Falcons: Three observations from ‘Hard Knocks’ Episode 3

Devin Hester (right) scores a touchdown against the Houston Texans, but they play was made possible by a flattening block from rookie Geraldo Boldewijn (left). 

Troy Taormina

Unfortunately for the Atlanta Falcons, the third episode of "Hard Knocks" from HBO ended in a similar tone to the way it began: focused on a season-ending injury.

Tuesday’s newest episode began with a rather encompassing look at an ACL reconstruction surgery on rookie linebacker Marquis Spruill. The fifth-round pick went under the knife, and the HBO cameras showed a bit of the procedure.

Episode 3 ended by focusing on left tackle Sam Baker’s knee injury, a torn patellar tendon in his right knee. Baker’s season is done, and the "Hard Knocks" crew captured the mental anguish from Baker, which seemed even worse for the offensive lineman than the pain itself.

Like last week, "Hard Knocks" featured a good bit of off-the-field, get-to-know-them-personally material.

If you ever bowl with Harry Douglas, make sure he uses his credit card to pay. At some point, his technique of launching the ball halfway down the alley instead of rolling it, is going to cause some damage. Tight end Levine Toilolo has some neat chops on the ukulele, and in no way, shape or form is any Atlanta player allowed to date defensive line coach Bryan Cox’s daughter (yes, Cox had some more magical moments this week).

Here are three, more on-the-field observations from Episode 3 of "Hard Knocks:"

In a meeting the day after the 16-10 win over the Miami Dolphins, head coach Mike Smith addressed the team on wasted opportunities. He did so in a uniquely non-negative manner.

He posed a question to the team, asking what kind of first impression 579 yards of total offense and 28 points would have made, instead of the actual 372 and 16 points Atlanta tallied.

The Falcons committed nine penalties in their first preseason game, and Smith said those penalties resulted in a touchdown being called back, as well as "a couple of explosive plays" being erased. He also figured 240 net yards were lost because of penalties.

Atlanta’s coaching staff has challenged this team to be more physical so it can win the battles in the trenches. But thus far, the extra tough play has resulted in fighting in camp and penalties on the field.

In their second preseason game, the Falcons were penalized 10 times against the Texans. Smith’s talk about making better first impressions didn’t work; in fact, his team was penalized more in Game 2.

Atlanta teams since Smith arrived in 2008 have typically been some of the least penalized teams in the NFL. A huge challenge for this coaching staff is going to be lowering the frequency of penalties while continuing the more physical play.


It’s a given that every season there’s a "Hard Knocks," HBO will try and find that young, long-shot player that starts pushing for a roster spot.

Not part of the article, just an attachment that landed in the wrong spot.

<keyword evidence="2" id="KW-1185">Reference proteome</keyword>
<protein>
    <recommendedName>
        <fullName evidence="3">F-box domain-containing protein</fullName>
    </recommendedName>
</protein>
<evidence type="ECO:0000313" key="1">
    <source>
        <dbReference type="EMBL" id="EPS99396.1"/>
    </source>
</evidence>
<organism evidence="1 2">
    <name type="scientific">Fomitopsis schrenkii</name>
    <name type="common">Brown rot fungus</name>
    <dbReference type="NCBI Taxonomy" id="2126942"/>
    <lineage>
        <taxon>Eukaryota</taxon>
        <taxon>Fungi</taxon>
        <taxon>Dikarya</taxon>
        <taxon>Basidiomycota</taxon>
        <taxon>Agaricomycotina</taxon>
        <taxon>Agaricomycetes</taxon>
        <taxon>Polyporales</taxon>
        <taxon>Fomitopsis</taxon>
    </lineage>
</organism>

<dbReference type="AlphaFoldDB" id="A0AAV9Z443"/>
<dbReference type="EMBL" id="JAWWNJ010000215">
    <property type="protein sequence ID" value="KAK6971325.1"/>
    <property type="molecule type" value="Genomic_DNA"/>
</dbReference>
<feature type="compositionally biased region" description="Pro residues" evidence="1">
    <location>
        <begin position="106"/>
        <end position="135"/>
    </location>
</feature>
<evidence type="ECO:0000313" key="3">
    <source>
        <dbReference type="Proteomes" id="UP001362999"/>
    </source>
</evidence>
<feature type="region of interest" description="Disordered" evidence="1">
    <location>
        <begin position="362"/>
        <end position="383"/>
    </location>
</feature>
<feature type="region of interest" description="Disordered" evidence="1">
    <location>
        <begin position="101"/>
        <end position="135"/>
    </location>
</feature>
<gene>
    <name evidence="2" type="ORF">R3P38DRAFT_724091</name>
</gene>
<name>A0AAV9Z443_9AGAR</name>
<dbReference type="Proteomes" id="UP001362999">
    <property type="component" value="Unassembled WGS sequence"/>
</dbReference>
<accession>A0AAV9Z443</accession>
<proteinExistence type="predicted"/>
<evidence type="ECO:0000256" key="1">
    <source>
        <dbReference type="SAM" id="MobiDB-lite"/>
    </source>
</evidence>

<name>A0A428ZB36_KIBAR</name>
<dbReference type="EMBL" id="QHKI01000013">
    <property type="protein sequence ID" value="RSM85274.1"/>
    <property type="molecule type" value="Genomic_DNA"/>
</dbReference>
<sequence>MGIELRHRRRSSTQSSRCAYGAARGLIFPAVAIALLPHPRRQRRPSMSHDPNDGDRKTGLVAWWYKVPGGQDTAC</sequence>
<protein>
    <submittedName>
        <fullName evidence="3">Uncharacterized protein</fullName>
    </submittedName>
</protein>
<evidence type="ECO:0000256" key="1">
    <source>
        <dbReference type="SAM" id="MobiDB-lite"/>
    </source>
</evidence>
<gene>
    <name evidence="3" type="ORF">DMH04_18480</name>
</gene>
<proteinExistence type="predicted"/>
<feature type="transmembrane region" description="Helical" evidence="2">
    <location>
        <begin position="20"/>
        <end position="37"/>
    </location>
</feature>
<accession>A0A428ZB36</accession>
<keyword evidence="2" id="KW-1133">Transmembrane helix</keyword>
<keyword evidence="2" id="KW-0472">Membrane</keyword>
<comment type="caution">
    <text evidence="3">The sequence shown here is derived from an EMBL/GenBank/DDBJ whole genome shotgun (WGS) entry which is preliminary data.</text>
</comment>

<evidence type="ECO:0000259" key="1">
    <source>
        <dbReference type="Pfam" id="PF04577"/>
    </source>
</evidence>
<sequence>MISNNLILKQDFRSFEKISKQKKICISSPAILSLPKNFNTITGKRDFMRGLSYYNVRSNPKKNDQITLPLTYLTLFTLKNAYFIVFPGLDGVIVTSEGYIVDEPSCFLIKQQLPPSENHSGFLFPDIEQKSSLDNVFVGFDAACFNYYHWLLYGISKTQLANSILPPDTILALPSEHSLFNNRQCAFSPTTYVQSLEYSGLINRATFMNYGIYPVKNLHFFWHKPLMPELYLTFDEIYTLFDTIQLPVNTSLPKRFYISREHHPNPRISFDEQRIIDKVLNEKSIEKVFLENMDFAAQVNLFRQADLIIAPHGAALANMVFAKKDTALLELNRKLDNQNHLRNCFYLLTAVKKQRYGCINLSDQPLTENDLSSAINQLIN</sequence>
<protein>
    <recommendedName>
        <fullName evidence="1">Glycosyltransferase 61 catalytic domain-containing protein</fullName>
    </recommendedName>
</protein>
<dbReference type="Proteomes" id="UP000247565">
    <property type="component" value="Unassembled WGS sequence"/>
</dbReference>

Over the last few weeks, defensive end Tyler Starr, a seventh-round draft pick, and undrafted wide receiver Bernard Reedy were featured. On Tuesday another undrafted, rookie wide receiver was front and center: Boldewijn.

Boldewijn was born and grew up in the Netherlands, and has been given the nickname "Amsterdam." After the new episode, we know Boldewijn is an extremely raw, but talented receiver who the Falcons are starting to think of highly. We know he speaks four languages, but the language of football is still being learned.

There are some sessions at camp where passes are clanging off Boldewijn’s helmet, and others where he’s putting veteran-type moves on cornerbacks and scoring touchdowns. But one of the best things he could have done, happened in Atlanta’s loss to Houston.

Devin Hester caught a screen pass in the red zone, and danced his way into the end zone. The guy who sprung Hester by flattening a would-be tackler was Boldewijn. If the undrafted rookie continues to block like that, and finds a place on special teams, he could be a front-runner for a roster spot.

After the game on Saturday in Houston, one of the hottest topics on sports talk radio in Atlanta, and around the country in NFL circles, was how the Falcons were going to handle replacing Baker at left tackle.

Would the team put Lamar Holmes at left tackle, or would they open up a competition between Holmes and Ryan Schraeder for that spot? Those were two of the questions, but there were more.

Instead of using Holmes or Schraeder at left tackle, what about sliding rookie Jake Matthews over and then using Holmes or Schraeder at right tackle? The question of which player would be the best left tackle, had to be considered, but was it the only consideration?

The Falcons wanted to keep Matthews at right tackle all season. No matter how much experience a rookie has coming into the NFL, the league plays at a different speed, and is much tougher. Allowing Matthews a season to get used to the professional game was what Atlanta wanted.

But Matthews is probably the best tackle on the team now that Baker is out for the season. Would it be better to put the rookie at left tackle to protect Matt Ryan’s blindside, or keep him on the right side to ensure his confidence isn’t potentially shattered.

While the media argued the point for days, offensive line coach Mike Tice made the decision sometime in the second half of the loss to Houston. Tice pulled the rookie close on the sideline and told him he was going to be the man moving forward.

"When you wake up tomorrow morning, you’ll be our left tackle," Tice said to Matthews. "Alright? Go get your mind ready."